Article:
What is the Fair Funding Review?
Central government funding for local authorities is based on an assessment of its relative needs and resources. The overarching methodology that determines how much funding each authority receives each year was introduced over ten years ago and has not been updated since funding baselines were set at the start of the 50 per cent business rates retention scheme in 2013/14.
The methodology is very complex and involves 15 relative need formulas and several tailored distributions for services previously supported by specific grants. These formulas involve over 120 indicators of ‘need’, reflecting factors previously identified as driving the costs of service delivery. It is widely agreed across the sector that the formulae are overly complex, lack transparency and, as they have not been updated for a long time, are now out of date.
The government is therefore undertaking the Fair Funding Review to update the needs formula and set new funding baselines for the start of the new 75 per cent business rates retention scheme, from April 2020.
For further context, London Councils has created a tool to show how the existing funding system has developed since 2013/14, available here
Why is it important?
The current funding formula determines how £17 billion of funding is distributed across English local government in 2018-19. London Boroughs receive around £3 billion of this funding. This is vital to ensure London boroughs can fund day to day services such as adult and children’s social care, housing and planning, environmental and cultural services.
Since 2016, the Fair Funding Review technical working group has been considering and advising on how the new needs and resources assessment may be undertaken. It is jointly chaired by the Ministry of Housing, Communities & Local Government (MHCLG) and the Local Government Association (LGA) and meets every 6-8 weeks. London Councils is represented on this group.
All papers for the working group can be found here
The government has framed the work of the Fair Funding Review into three work streams:
- the assessment of relative needs
- how to take account of locally raised resources; and
- how to transition to the new funding baselines.
Between December 2017 and March 2018 the government is consulted on proposals to develop a new way of assessing need, based on a simplified “foundation formula” determined by a small number of key cost drivers - population, deprivation, rurality, and area costs - supplemented by a small number of service-specific formulae for service areas that require a more sophisticated assessment of needs. The consultation identified these as:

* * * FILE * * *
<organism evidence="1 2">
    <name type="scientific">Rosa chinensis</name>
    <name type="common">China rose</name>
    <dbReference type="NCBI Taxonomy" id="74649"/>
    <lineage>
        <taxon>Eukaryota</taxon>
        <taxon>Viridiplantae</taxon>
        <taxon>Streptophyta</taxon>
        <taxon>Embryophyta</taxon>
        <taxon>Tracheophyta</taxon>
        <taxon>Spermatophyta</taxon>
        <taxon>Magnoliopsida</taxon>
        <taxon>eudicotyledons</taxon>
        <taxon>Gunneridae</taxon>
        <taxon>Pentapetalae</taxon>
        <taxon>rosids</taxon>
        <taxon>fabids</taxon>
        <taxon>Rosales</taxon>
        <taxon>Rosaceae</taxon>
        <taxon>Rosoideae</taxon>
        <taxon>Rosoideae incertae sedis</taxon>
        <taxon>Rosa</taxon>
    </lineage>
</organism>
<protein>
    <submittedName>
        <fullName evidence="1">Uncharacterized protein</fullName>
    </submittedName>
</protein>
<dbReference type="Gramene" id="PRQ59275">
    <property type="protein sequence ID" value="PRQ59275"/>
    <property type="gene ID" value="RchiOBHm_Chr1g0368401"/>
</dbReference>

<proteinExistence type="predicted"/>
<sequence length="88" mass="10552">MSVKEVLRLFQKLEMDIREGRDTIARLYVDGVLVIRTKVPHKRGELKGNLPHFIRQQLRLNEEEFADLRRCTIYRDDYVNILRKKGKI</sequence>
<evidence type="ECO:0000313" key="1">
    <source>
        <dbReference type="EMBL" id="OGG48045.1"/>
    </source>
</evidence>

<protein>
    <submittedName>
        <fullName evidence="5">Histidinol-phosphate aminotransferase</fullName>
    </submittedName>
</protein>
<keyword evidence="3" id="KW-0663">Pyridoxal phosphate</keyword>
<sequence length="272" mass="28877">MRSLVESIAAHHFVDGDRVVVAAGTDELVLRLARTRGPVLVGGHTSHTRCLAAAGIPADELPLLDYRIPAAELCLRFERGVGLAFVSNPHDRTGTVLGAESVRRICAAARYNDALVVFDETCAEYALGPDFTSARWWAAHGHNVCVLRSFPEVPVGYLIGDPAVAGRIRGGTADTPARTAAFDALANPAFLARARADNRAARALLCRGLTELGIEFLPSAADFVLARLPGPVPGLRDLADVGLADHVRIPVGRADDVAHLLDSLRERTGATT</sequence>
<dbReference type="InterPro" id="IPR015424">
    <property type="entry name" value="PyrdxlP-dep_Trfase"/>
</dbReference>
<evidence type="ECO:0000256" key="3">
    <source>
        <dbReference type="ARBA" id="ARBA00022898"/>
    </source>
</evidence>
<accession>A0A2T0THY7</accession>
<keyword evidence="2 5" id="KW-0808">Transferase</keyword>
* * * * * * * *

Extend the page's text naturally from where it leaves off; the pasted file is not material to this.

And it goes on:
- adult social care
- children’s services
- highways maintenance and public transport
- waste collection and disposal
- fire and rescue; and
- legacy capital financing.
Further technical papers are planned in the spring and summer to further develop the options for relative need, and to consider options for relative resources and transition. The timeline below shows the work being undertaken and key milestones the government has set out between now and April 2020 - when the new arrangements will come into force.
What are London’s priorities?
There are many factors that drive the demand for and cost of services within London. The overarching drivers, however, relate to deprivation, area costs (linked to London’s unique labour and property markets), and London's changing population.
High levels of deprivation
Deprivation is the key driver of need in many demand-led services. Generally speaking, London has higher levels of relative deprivation than other areas, although this varies from borough to borough and, of course, within each borough. The government is looking at how to measure deprivation and how this should be reflected within the overarching needs assessment. It is important that the higher cost of housing in London are properly reflected within any income deprivation measures. Few people realise that, while average incomes in London are relatively high compared with the national average, Londoner's incomes, after housing are taken into account, are below national average. This has implications for rates of in-work poverty, which are higher in London than other areas. Any income-related data that may be used in the formula, including the 2019 Indices of Deprivation, must reflect those higher housing costs.
Higher costs of delivering services
It is also vital that the Area Cost Adjustment (ACA) continues to reflect London’s unique labour and property markets. Since 2013, when the current ACA was updated, London’s economy has grown faster than that of the rest of the country. It is important that this uses the most up to date data as some of the data that underpin the current ACA is over 10 years old.
Rapidly changing population
One of the principles set out for the Review for London is the “sustainability” principle. It is positive that the government has set out the intention that “the new funding formula must, as far as is practicable, anticipate future demand for services”. London’s population has grown by 13 per cent since 2010: over twice the rate of the rest of the country. It is forecast to continue to do so over the next 20 years. It is, therefore, vital that both the foundation formula and the service-specific formulas build-in future growth through projections, not static population figures as is currently the case.